Since according to the regulators nothing adverse happened from a systems perspective [on May 6, 2010], are we to bake into our models the potential for a 50+ point swoon at any time and in vastly more compressed windows than ever seen before? The risk/return scenarios turn completely lopsided.

Riz Din asks:

I'm not familiar with the details of trading systems that may have been behind the move, but if they are just as happy buying as selling, can we then assume that there is an equal chance of a similarly mammoth sized swing to the upside? 

William Weaver writes:

I doubt we could ever see the same type of vol to the upside simply because we're dealing with much more than computers, we're dealing with humans. Prospect Theory states that an investor who realizes a gain and a loss of equal magnitude will value the loss as much as twice that of the equivalent gain. This can be graphed by plotting the one day changes in the SPX on the x-axis (gains function) and the inverted one day changes of the VIX on the y-axis (value function). After calculating a least squares regression on both the positive days and the negative days (individually; two regressions) it is apparent that the slope of the losses is steeper than that of the gains.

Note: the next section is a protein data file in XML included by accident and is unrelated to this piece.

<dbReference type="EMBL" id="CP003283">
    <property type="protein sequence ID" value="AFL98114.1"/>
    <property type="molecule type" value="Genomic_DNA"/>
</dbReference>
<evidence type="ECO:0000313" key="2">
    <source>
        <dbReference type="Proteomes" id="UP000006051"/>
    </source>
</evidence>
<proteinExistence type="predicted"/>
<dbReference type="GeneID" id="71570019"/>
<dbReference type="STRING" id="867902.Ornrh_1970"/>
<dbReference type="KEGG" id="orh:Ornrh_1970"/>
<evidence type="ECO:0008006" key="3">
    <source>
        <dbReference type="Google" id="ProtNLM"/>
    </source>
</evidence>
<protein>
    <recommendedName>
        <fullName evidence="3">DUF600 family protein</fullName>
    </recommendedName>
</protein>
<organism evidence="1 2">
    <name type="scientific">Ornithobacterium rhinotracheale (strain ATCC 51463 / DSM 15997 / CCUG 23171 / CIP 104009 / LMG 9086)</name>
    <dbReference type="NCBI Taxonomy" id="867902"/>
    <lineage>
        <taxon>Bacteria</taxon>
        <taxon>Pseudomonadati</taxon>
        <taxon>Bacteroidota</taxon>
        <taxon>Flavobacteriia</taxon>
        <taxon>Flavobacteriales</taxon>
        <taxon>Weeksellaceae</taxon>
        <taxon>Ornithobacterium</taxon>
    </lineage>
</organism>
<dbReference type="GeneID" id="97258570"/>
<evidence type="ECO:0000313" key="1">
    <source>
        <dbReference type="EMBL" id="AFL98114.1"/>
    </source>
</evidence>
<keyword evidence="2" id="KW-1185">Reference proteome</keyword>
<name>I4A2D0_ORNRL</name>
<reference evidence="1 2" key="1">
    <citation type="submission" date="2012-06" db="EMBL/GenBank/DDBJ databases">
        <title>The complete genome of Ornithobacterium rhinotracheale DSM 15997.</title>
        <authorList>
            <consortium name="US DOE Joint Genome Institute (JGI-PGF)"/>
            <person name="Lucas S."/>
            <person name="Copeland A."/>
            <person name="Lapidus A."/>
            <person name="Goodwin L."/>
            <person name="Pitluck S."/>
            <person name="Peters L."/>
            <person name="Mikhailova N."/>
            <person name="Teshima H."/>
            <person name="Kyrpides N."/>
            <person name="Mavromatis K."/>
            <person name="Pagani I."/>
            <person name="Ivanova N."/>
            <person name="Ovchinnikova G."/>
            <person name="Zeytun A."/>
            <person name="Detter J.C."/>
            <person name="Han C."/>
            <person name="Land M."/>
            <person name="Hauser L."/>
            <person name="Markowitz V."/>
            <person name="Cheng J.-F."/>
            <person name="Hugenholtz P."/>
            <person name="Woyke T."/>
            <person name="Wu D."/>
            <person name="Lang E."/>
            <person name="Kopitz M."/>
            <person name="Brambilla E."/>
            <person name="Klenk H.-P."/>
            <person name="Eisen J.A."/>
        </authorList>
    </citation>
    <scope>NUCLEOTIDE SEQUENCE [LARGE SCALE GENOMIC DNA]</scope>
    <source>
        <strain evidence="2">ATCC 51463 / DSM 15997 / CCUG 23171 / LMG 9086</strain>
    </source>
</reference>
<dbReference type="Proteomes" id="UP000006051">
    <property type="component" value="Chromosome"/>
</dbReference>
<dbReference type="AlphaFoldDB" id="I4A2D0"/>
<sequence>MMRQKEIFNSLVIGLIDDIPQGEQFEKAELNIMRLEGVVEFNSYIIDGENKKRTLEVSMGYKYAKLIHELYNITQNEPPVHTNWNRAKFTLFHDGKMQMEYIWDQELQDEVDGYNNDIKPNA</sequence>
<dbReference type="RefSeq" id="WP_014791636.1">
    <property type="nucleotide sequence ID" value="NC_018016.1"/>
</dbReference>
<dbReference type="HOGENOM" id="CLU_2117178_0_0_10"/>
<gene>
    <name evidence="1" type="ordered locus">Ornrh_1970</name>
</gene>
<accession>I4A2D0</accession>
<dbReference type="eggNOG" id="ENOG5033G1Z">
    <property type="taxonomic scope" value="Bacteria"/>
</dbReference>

We would need the entire world to be stuck short to see that kind of vol. But it would be fun to trade– of course I say that with a caveat; yesterday was a hell of a lot of fun to trade… after the fact. During it was survival even if you were raking it in!


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